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Feb 15, 2018 2:31 PM CST
Thread OP
Name: Frenchy
Falls Church, VA (Zone 7b)
Region: Ukraine Tender Perennials Container Gardener Dog Lover Houseplants Million Pollinator Garden Challenge
Tomato Heads Hostas Tropicals Annuals Foliage Fan Aroids
Hi, my mom has these irises that have not bloomed for years but are still alive. I would like to pull them out from this bed and put them in a sunnier place. Since they haven't bloomed in ages, can I do this now? and how to dig them up-the ground is wet now so it would be a good time.


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Any help would be appreciated.
Last edited by Frenchy21 Feb 15, 2018 2:41 PM Icon for preview
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Feb 15, 2018 10:06 PM CST
Name: Liz Best
Columbiana Alabama (Zone 8a)
Annuals Winter Sowing Plant and/or Seed Trader Peonies Lilies Irises
Hummingbirder Dragonflies Dog Lover Daylilies Bee Lover Birds
I don't think you'll kill them by moving them now, I've taken pieces off established clumps by digging in from the edges and breaking off rhizomes to share in the spring and those have survived just fine. They probably won't bloom this year but if they haven't in several years that's probably not a loss, either. I'm not an iris expert though, just started collecting seriously last year, so there are lots that can give much more sound advice than I can!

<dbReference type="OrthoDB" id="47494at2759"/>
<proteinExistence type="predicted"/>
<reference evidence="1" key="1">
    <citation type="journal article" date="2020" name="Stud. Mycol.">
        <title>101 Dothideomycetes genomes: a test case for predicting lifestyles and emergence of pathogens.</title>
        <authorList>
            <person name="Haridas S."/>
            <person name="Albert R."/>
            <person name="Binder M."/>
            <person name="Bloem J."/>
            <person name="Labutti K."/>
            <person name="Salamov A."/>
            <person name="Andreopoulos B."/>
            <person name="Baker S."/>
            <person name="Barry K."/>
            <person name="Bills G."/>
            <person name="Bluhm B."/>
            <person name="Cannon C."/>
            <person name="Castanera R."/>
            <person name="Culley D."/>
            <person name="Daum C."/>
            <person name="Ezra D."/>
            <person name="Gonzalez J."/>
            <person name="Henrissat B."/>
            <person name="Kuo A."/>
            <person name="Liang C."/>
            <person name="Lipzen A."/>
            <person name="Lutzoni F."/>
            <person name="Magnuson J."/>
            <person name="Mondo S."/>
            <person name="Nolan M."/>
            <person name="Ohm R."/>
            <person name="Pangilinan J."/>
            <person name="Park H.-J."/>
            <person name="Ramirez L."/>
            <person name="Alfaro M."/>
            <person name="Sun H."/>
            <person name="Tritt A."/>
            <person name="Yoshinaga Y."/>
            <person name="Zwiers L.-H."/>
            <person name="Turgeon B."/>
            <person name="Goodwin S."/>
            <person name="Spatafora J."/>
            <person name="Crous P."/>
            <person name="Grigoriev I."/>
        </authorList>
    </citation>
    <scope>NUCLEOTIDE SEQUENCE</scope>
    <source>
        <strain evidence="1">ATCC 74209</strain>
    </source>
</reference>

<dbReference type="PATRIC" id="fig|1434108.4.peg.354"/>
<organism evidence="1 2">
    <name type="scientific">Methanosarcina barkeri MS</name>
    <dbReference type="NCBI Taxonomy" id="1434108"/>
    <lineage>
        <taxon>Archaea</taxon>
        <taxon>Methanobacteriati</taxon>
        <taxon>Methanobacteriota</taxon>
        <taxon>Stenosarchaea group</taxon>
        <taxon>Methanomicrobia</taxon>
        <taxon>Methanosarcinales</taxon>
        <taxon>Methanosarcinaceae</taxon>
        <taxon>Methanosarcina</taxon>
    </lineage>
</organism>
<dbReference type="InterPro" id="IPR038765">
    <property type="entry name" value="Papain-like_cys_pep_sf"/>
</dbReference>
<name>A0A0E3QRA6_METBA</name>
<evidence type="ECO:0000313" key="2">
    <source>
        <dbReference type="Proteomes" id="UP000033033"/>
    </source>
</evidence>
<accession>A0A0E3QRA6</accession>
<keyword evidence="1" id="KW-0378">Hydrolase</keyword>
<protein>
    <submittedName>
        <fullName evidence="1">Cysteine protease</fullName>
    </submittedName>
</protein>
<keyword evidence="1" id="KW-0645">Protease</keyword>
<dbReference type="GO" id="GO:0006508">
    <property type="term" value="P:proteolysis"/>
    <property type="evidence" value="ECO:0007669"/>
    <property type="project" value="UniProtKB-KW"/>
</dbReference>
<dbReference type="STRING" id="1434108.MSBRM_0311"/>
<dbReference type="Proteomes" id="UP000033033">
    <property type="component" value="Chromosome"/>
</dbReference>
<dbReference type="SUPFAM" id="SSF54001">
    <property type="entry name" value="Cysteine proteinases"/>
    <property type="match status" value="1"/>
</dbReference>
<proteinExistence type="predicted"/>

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Feb 16, 2018 12:04 AM CST
Thread OP
Name: Frenchy
Falls Church, VA (Zone 7b)
Region: Ukraine Tender Perennials Container Gardener Dog Lover Houseplants Million Pollinator Garden Challenge
Tomato Heads Hostas Tropicals Annuals Foliage Fan Aroids
Thanks for your suggestions @LizinElizabeth. I agree that since they haven't bloomed in years, what's to lose if they don't bloom this year. Smiling
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Feb 16, 2018 4:16 AM CST
Name: Tom
Southern Wisconsin (Zone 5b)
Butterflies Vegetable Grower Keeper of Poultry Irises Keeps Horses Dog Lover
Daylilies Cat Lover Region: Wisconsin Celebrating Gardening: 2015
I think Liz is right. You may want to add a bit of compost to the new bed and make sure it receives at least a half day of sun light. Smiling
Politicians are like diapers, they need to be changed often, and for the same reason.
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Feb 16, 2018 10:27 AM CST
Thread OP
Name: Frenchy
Falls Church, VA (Zone 7b)
Region: Ukraine Tender Perennials Container Gardener Dog Lover Houseplants Million Pollinator Garden Challenge
Tomato Heads Hostas Tropicals Annuals Foliage Fan Aroids
Will do @tveguy3. Thanks. Smiling Could I also pot some up in large pots? My mom has very limited mobility and I could move pots in front of her sliding glass doors so she could enjoy the blooms eventually.
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Feb 16, 2018 11:24 AM CST
(Zone 9b)
Region: California Garden Ideas: Level 1
Welcome Frenchy! Welcome!